Wage Rights Takes Center Stage in California Legislature
Ensuring that the wage rights of California workers are protected is the aim of the California Legislature in enacting two new provisions in the California Labor Code. These new provisions address the important issue of misclassification of employees as independent contractors, which deprives them of certain wage rights, particularly to minimum wage and overtime.
First, the legislature passed a law that addressed the issue of misclassification that is prevalent with commercial drivers in California ports, which are the busiest in the country. It enacted Assembly Bill (AB) 621, which creates a safe harbor in the California Labor Code for transportation companies from any statutory or civil penalties that stem from its misclassification of truck drivers as independent contractors. The legislation, titled the “Motor Carrier Employer Amnesty Program,” allows transportation companies to enter this safe harbor if they conduct voluntary self-audits and take corrective action to reclassify drivers as employees. To qualify, a company must not have a pending suit alleging misclassification filed on or before December 31, 2015 and cannot have any fraud penalties assessed under the Unemployment Insurance Code. This amnesty program was signed into law by the Governor and takes effect on January 1, 2016.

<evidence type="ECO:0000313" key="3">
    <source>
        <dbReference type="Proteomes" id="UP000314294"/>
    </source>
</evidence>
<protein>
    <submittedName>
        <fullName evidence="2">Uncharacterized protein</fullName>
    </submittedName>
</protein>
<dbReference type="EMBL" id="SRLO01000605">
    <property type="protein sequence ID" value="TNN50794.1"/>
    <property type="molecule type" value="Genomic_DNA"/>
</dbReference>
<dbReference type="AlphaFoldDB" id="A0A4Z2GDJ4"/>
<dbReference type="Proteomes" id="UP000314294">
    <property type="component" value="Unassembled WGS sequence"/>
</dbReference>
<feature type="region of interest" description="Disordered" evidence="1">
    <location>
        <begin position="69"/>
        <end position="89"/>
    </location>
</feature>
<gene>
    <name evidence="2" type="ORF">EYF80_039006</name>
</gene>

Second, a new legislation also signed into law by the Governor will require California-based professional sports teams to consider cheerleaders as employees, not independent contractors. AB 202, which takes effect on January 1, 2016, classifies professional sports teams’ cheerleaders as employees regardless of whether they were employed directly or through a labor contractor during exhibitions, events, or games.
You may be entitled to compensation if your employer illegally treats you as an independent contractor when, in reality, you are an employee with wage rights under California and federal law. If so, the firm of Dejban Law can assist you with pursuing your claims in the most effective way possible. Contact us now by email at firstname.lastname@example.org or by phone us at (818) 325-3820 for a free and confidential initial consultation.